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Lipids & Metabolic

 

Soda taxes have recently been implemented by several U.S. cities as a way to generate revenue while curbing sugary beverage consumption, a driver of the nation’s obesity epidemic. But it turns out Americans were already reaching for a bottle of ‘pop’ less often.

'Tis the season for sampling pumpkin pies and gorging on turkey leftovers, but diners might want to slow down this holiday season if they want to stay healthy, Japanese researchers reported at this year's American Heart Association Scientific Sessions in Anaheim, California. 

The more traumatic events a woman experiences during her lifetime, the more likely she is to become obese, researchers reported at the American Heart Association’s Scientific Sessions this week.

People with high triglycerides, even in the presence of controlled low-density lipoprotein cholesterol (LDL-C), remain at increased risk for major adverse cardiac events (MACE) and incur higher healthcare costs, according to a retrospective data analysis presented Nov. 12 at the American Heart Association scientific sessions in Anaheim, California.

Lifestyle modification (LSM) and medication can prevent people at risk of diabetes from developing the condition in the short term, but only LSM is associated with a sustained risk reduction, according to a meta-analysis published Nov. 6 in JAMA Internal Medicine.

 

Recent Headlines

Americans drinking less soda, reducing caloric intake from drinks

Soda taxes have recently been implemented by several U.S. cities as a way to generate revenue while curbing sugary beverage consumption, a driver of the nation’s obesity epidemic. But it turns out Americans were already reaching for a bottle of ‘pop’ less often.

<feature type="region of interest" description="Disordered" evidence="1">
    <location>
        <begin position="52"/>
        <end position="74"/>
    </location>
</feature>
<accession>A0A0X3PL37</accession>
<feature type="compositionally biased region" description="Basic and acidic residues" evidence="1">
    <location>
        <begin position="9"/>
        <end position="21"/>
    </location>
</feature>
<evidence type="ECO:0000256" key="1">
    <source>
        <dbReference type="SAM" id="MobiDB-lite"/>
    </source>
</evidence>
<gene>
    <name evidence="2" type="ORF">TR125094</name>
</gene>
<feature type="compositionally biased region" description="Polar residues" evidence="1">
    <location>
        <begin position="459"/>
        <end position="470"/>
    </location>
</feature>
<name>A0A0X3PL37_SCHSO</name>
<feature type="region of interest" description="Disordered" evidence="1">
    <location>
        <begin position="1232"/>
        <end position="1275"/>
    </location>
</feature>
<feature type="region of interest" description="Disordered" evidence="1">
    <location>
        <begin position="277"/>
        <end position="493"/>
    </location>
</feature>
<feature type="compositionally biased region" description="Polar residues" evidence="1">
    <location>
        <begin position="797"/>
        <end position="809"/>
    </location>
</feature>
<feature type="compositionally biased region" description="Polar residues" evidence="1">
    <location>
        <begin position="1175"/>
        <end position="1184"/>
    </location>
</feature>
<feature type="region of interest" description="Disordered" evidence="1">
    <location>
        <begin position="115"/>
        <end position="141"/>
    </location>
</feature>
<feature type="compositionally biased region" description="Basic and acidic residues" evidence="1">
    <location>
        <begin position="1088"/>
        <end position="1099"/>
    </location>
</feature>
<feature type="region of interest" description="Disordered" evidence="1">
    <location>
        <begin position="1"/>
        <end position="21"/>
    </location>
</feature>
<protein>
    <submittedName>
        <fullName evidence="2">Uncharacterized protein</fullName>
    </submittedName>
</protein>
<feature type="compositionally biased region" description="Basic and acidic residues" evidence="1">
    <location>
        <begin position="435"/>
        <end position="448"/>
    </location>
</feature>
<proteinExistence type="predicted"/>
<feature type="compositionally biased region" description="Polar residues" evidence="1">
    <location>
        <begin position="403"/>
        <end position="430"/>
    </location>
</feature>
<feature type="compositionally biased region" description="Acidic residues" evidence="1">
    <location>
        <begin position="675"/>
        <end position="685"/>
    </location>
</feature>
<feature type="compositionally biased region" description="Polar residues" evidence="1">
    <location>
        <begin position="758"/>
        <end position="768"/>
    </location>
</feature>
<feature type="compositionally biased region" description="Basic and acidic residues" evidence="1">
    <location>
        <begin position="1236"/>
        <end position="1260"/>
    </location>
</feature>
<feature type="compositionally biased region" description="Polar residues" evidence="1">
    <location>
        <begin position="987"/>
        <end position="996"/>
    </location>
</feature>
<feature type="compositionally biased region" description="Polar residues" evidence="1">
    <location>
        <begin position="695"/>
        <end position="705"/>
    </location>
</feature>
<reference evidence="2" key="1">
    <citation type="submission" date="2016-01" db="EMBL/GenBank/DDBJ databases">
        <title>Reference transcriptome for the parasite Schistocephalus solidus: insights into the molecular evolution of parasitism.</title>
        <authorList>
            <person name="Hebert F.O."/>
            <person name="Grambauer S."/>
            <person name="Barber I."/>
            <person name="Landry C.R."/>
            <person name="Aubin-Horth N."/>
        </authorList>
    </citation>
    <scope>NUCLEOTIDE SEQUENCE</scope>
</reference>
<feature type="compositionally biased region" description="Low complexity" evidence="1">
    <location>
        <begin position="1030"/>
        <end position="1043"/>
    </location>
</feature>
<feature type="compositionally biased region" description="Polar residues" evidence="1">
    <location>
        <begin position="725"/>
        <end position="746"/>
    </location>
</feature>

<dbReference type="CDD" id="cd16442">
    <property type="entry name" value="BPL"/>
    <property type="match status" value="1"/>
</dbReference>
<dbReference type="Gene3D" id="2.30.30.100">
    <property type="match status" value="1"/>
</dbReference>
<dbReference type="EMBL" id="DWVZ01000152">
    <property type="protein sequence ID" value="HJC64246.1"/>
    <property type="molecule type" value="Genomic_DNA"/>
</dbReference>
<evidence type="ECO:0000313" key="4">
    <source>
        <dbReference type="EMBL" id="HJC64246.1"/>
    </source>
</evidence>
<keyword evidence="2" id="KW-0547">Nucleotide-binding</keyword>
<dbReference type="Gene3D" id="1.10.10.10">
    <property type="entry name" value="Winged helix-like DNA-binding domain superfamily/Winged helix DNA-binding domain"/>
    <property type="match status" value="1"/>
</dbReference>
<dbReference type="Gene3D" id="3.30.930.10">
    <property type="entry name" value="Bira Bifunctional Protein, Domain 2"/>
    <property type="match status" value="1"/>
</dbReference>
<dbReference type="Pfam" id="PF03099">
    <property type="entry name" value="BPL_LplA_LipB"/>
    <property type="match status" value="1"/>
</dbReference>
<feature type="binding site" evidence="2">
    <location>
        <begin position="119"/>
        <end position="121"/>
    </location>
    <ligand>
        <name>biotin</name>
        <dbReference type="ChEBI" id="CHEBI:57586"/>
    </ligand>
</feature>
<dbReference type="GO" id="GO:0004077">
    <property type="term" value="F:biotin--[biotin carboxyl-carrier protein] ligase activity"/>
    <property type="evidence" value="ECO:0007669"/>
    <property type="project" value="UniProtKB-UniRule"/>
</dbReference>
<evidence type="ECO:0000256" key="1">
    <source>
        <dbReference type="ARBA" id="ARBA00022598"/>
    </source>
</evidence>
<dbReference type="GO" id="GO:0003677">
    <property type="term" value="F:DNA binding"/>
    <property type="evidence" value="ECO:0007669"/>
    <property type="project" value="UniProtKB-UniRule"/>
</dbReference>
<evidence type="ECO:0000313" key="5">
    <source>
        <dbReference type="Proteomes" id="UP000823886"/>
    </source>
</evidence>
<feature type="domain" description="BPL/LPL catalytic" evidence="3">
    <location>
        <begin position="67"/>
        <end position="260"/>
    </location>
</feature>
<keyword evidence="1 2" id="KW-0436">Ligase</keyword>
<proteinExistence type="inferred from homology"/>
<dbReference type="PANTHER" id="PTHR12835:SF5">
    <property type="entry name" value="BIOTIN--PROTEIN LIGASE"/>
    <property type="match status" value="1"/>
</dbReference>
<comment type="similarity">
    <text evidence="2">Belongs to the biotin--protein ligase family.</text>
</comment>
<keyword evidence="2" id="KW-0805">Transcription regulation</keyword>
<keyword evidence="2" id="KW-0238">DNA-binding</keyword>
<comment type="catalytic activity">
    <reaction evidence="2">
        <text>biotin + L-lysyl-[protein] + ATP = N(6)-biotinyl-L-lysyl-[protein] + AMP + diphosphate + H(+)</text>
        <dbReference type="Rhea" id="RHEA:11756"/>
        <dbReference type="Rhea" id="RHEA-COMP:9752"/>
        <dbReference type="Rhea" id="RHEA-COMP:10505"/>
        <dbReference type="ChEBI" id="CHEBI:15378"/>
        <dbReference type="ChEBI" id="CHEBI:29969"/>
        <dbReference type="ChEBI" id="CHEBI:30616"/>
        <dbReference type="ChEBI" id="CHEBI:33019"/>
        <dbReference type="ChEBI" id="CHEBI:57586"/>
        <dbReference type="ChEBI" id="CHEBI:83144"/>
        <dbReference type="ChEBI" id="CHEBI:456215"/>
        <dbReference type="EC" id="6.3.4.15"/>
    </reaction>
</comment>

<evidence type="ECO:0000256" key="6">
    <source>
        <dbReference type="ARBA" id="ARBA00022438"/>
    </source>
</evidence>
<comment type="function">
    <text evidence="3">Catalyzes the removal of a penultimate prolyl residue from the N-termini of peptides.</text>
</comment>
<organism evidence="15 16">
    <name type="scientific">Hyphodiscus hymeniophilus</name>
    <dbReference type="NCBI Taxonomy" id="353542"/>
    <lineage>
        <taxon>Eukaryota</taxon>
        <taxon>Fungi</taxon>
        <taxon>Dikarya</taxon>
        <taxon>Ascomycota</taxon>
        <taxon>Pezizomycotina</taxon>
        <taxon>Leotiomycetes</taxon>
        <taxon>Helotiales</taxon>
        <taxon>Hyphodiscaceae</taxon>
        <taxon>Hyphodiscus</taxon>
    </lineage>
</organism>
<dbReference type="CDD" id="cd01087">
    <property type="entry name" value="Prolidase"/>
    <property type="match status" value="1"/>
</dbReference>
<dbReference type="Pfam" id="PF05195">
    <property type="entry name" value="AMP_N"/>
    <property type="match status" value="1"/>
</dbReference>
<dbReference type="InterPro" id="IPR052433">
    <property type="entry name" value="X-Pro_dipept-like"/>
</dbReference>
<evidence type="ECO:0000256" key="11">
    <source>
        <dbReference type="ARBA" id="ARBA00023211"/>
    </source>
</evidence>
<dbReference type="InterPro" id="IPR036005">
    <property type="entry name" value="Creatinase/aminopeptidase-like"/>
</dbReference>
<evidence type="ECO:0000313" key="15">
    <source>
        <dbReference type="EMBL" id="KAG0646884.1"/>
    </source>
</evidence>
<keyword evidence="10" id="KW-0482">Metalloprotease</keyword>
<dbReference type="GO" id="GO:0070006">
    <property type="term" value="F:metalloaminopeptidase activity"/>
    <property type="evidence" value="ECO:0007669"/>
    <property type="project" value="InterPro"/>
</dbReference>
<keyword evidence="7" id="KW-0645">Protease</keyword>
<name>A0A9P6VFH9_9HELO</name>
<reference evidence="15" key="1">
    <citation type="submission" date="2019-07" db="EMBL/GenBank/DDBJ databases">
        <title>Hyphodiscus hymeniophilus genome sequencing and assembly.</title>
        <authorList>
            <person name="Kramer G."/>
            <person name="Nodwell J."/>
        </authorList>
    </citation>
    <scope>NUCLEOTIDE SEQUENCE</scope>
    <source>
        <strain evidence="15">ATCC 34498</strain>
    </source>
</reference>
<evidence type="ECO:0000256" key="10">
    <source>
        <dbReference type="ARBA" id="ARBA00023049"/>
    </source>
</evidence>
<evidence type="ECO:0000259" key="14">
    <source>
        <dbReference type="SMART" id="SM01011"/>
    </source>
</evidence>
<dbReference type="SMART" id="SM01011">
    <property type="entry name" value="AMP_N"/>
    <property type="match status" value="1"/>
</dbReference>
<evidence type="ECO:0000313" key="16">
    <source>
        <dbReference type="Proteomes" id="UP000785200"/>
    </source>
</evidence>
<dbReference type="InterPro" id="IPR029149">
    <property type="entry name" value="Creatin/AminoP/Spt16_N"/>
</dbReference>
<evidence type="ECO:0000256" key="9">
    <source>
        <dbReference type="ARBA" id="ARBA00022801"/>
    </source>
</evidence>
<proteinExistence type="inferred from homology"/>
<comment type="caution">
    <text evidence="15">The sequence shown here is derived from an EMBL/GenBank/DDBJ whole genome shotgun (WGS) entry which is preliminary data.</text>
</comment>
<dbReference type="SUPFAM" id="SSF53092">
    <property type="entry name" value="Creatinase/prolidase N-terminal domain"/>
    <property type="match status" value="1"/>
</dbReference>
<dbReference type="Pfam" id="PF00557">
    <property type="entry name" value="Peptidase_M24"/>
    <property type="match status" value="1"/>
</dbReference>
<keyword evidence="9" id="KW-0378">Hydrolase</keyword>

Fast eaters 11.6% more likely to develop metabolic syndrome

'Tis the season for sampling pumpkin pies and gorging on turkey leftovers, but diners might want to slow down this holiday season if they want to stay healthy, Japanese researchers reported at this year's American Heart Association Scientific Sessions in Anaheim, California. 

Stressed women more likely to develop obesity

The more traumatic events a woman experiences during her lifetime, the more likely she is to become obese, researchers reported at the American Heart Association’s Scientific Sessions this week.

High triglycerides—despite LDL-C control—associated with adverse events, higher healthcare costs

People with high triglycerides, even in the presence of controlled low-density lipoprotein cholesterol (LDL-C), remain at increased risk for major adverse cardiac events (MACE) and incur higher healthcare costs, according to a retrospective data analysis presented Nov. 12 at the American Heart Association scientific sessions in Anaheim, California.

Lifestyle changes—not medications—linked to sustained risk reduction for diabetes

Lifestyle modification (LSM) and medication can prevent people at risk of diabetes from developing the condition in the short term, but only LSM is associated with a sustained risk reduction, according to a meta-analysis published Nov. 6 in JAMA Internal Medicine.

Late-night snacking could raise risk of diabetes, CVD

Eating at night disrupts the body’s natural clock, encourages fat buildup and could increase a person’s risk for cardiovascular disease and diabetes, research published this week in Experimental Physiology states.

Danish researchers discover how to convert progenitor cells into beta cells

Human stem cells can now effectively be specialized to create functioning beta cells, a discovery that could greatly aid diabetics struggling with insulin shortages, according to new research published in Nature Cell Biology.

‘Nothing ever follows through’: Antimalarial drug disappoints in treatment of diabetes

Recent research following a finding from earlier this year that antimalarial drug artemether could aid treatment of type 1 diabetes has resulted in disappointment, Mark Huising, PhD, and colleagues reported in a study published this month in Cell Metabolism.

Survey exposes perception gaps between patients, providers for managing obesity

A recent survey revealed that only half of obese people view themselves as obese, while 28 percent of health care providers (HCPs) don’t believe it is their job to contribute to patients’ weight-loss efforts.

Despite government efforts, LDL cholesterol remains uncontrolled among uninsured Americans

Despite increased healthcare outreach, an uptick in publicly and privately insured Americans and an effort to clear socioeconomic hurdles, U.S. rates of uncontrolled low-density lipoprotein cholesterol (LDL-C) aren’t improving in uninsured populations, according to recent research published in the Journal of the American Heart Association.

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